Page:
How quickly the Senate majority has forgotten what reform of state ethics laws is all about.
The whole idea after the debacle with former Attorney General Gregg Renkes is to restore the people's faith in state government with an ethics law that works.
Part of the legislation under debate would do that. But the Republican majority insisted on keeping one section of Senate Bill 186 that does little more than protect the powerful from public scrutiny.
Under the legislation, anyone who files or intends to file an ethics complaint against a public official would be fined up to $5,000 for telling anyone about the complaint. Perhaps we should be relieved lawmakers did away with a previous version that would have put people in jail for up to a year for discussing an ethics filing.
But this bill still goes too far. It prevents the very person who knows the most about potential ethics abuses from discussing the allegations with the press and it will limit what the public knows about inquiries into possible abuses of the system.
Supporters of Senate Bill 186 say the confidentiality provision is needed to prevent people from using ethics allegations to do a hatchet job on public officials. But one of the prices that politicians pay for their considerable power is facing public scrutiny for their actions. A process is in place to clear politicians' names if they did nothing illegal. Allegations need to be made in the open, so that claims against public officials do not get brushed aside by those in power.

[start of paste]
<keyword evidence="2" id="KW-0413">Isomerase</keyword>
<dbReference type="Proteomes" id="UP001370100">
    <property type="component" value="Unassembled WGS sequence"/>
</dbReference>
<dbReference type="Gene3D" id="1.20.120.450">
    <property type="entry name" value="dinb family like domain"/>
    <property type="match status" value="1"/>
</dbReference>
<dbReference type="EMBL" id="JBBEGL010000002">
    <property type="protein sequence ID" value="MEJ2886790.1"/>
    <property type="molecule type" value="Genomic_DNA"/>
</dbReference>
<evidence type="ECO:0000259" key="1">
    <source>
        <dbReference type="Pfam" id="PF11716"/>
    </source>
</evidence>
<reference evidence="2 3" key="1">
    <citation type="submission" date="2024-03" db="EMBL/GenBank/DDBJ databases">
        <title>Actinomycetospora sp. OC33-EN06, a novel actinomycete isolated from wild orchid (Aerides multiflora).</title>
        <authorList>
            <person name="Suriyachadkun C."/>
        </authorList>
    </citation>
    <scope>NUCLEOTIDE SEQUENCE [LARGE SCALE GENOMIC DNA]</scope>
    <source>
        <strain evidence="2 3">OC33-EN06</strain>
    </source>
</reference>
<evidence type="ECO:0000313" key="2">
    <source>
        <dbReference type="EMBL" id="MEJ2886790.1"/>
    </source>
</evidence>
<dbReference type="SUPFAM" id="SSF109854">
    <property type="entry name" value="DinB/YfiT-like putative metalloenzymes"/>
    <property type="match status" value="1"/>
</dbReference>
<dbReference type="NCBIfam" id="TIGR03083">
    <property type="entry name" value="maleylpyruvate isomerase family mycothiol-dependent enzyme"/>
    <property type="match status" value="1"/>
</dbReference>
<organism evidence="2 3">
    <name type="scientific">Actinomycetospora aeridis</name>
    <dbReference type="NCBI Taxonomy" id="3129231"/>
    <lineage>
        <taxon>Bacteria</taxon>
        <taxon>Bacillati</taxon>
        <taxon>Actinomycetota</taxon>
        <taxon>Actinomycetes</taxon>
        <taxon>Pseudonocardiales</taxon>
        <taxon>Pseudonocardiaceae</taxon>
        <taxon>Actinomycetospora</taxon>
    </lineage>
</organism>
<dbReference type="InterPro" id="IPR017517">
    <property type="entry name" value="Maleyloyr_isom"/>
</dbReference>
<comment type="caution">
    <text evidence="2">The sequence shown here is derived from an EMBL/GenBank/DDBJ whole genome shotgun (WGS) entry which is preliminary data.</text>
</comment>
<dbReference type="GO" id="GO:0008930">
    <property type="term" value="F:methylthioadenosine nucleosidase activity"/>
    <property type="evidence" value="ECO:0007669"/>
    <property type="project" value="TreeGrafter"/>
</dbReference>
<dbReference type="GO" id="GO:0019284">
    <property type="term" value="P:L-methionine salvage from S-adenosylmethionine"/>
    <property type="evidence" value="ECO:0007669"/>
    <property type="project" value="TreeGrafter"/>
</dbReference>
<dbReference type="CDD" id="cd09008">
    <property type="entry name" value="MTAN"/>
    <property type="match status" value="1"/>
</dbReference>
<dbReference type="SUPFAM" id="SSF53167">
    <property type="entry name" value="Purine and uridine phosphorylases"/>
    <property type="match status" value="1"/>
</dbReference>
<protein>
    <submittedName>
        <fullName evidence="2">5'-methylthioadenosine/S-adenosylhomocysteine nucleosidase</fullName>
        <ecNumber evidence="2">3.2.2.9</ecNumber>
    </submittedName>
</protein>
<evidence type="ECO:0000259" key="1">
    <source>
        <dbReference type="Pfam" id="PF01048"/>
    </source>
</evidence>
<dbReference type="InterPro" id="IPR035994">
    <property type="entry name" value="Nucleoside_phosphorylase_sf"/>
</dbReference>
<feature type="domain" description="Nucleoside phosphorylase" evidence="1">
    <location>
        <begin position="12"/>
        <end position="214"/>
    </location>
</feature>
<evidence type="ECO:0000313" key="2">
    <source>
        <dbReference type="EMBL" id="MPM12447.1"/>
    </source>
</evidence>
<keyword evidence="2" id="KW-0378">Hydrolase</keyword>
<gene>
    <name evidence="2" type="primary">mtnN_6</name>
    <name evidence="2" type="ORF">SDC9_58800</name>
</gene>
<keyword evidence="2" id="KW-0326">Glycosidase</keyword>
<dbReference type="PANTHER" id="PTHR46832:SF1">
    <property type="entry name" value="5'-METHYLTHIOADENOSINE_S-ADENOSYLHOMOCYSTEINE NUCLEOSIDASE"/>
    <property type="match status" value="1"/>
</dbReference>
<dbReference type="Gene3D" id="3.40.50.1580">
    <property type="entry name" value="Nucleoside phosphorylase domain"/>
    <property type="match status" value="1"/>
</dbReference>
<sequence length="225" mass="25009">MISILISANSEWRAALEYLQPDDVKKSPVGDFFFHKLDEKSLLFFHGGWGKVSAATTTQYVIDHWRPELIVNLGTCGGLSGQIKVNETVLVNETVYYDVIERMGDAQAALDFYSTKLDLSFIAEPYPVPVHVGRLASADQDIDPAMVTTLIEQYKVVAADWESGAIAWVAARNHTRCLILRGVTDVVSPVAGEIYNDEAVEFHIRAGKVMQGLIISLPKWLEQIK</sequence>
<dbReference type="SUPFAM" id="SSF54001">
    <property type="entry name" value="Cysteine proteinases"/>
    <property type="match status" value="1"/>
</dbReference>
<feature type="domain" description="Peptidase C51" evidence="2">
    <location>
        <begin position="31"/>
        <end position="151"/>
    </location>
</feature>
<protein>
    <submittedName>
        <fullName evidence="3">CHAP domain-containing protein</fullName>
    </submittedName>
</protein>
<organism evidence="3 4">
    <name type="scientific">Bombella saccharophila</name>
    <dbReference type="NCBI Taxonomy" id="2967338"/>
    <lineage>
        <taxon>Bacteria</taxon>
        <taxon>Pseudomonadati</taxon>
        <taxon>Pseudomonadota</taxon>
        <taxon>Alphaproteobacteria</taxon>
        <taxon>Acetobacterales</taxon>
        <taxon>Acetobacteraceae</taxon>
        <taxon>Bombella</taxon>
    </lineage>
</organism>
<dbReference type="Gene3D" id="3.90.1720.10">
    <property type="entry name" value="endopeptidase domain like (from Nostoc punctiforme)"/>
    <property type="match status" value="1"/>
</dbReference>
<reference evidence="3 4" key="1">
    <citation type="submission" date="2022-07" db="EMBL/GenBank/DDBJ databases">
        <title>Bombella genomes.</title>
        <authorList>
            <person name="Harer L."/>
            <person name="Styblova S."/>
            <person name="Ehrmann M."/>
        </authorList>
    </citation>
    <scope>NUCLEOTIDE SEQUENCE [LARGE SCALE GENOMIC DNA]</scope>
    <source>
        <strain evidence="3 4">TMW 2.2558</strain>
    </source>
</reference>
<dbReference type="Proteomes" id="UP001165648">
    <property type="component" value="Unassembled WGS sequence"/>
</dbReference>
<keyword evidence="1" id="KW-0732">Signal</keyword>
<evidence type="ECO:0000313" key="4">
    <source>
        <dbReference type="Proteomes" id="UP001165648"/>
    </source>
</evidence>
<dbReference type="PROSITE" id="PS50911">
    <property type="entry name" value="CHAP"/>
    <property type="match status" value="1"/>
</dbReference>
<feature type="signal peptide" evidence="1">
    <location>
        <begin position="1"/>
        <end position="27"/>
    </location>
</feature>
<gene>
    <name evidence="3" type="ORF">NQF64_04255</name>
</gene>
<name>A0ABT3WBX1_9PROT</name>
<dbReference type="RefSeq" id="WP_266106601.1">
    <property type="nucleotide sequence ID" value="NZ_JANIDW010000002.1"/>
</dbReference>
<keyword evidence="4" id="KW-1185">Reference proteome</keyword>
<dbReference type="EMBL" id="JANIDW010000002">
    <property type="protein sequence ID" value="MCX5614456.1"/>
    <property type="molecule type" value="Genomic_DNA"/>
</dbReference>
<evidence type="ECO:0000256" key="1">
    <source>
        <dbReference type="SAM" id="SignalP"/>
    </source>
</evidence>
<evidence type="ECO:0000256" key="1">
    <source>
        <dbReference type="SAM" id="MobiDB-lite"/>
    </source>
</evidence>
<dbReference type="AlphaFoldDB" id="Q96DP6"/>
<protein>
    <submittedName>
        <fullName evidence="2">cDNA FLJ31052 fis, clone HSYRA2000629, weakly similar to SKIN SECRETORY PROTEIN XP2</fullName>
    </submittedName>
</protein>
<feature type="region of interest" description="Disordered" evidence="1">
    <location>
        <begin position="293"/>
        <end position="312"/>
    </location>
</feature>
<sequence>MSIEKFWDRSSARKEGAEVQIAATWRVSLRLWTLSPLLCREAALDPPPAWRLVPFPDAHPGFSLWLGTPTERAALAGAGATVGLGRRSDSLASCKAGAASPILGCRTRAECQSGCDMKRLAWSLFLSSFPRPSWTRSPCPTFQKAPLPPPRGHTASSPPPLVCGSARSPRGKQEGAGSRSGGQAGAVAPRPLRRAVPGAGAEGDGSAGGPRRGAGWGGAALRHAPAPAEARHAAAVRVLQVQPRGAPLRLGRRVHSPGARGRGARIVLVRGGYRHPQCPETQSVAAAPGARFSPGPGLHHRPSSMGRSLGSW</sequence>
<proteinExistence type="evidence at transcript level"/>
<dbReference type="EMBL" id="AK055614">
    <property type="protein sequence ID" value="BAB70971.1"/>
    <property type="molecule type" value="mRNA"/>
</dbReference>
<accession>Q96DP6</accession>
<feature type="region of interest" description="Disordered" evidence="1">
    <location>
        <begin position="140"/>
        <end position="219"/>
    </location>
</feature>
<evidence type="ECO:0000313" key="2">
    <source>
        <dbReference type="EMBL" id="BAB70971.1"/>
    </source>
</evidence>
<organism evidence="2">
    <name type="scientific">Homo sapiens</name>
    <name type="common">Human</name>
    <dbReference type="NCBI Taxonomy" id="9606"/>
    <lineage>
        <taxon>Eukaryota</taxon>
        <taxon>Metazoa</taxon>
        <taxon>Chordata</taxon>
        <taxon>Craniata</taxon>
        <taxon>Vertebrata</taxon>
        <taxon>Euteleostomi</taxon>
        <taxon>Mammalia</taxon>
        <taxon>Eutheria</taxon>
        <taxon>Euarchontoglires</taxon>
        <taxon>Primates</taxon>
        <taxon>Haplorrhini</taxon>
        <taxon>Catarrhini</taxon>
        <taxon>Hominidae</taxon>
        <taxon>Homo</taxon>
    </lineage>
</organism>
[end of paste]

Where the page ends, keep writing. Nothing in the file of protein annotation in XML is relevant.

Imagine if this provision had been in place during the investigation of Renkes, whose personal financial gains from his state role in an international trade deal were questioned. The ethics inquiry stated that, according to state law, his actions did not constitute an ethics breach. But the obvious conflict between his personal investments and his public role compelled many to decide the law needed to be changed so that such a conflict would not be allowed in the future.
The former attorney general refused to step down from his job and only did so after intense public pressure. That pressure undoubtedly would been less fervent if those raising the issue were muted.
The press would have pursued the story even if those who first questioned Renkes' conflict of interest were muzzled. But comments in the stories clearly would have been one-sided. Those wanting to explain why this investigation was important would be silent or paying a hefty price for speaking out. Renkes' defenders would be repeating again and again his innocence.
The ethics bills moving through the Alaska Legislature are clearly needed to put any teeth into the state law. SB 186 and 187 would limit public officials from owning stock in a company with which they are involved in state business to 1 percent of the company's total value or $10,000.
These proposals need to become state law, but without the provision that would silence those who file ethics complaints. This measure gives too much power to those who already hold high office and too little to those who want to keep politicians honest.
The Juneau Emprie
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